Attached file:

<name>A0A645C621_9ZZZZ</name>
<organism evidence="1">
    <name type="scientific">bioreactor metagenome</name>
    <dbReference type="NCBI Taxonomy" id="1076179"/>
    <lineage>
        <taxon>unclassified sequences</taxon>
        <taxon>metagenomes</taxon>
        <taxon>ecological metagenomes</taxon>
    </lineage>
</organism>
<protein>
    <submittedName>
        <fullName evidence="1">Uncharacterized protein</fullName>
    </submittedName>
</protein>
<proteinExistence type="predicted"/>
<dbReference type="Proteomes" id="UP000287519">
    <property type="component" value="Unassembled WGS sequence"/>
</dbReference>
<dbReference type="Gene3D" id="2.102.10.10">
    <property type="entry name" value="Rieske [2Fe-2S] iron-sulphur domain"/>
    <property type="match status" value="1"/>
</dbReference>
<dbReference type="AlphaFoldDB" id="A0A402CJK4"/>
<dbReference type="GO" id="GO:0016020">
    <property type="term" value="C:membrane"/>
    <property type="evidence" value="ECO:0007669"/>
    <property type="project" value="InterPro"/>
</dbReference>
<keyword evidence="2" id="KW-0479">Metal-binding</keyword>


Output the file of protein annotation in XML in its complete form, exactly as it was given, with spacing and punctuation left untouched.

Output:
<name>A0A645C621_9ZZZZ</name>
<organism evidence="1">
    <name type="scientific">bioreactor metagenome</name>
    <dbReference type="NCBI Taxonomy" id="1076179"/>
    <lineage>
        <taxon>unclassified sequences</taxon>
        <taxon>metagenomes</taxon>
        <taxon>ecological metagenomes</taxon>
    </lineage>
</organism>
<protein>
    <submittedName>
        <fullName evidence="1">Uncharacterized protein</fullName>
    </submittedName>
</protein>
<proteinExistence type="predicted"/>
<dbReference type="Proteomes" id="UP000287519">
    <property type="component" value="Unassembled WGS sequence"/>
</dbReference>
<dbReference type="Gene3D" id="2.102.10.10">
    <property type="entry name" value="Rieske [2Fe-2S] iron-sulphur domain"/>
    <property type="match status" value="1"/>
</dbReference>
<dbReference type="AlphaFoldDB" id="A0A402CJK4"/>
<dbReference type="GO" id="GO:0016020">
    <property type="term" value="C:membrane"/>
    <property type="evidence" value="ECO:0007669"/>
    <property type="project" value="InterPro"/>
</dbReference>
<keyword evidence="2" id="KW-0479">Metal-binding</keyword>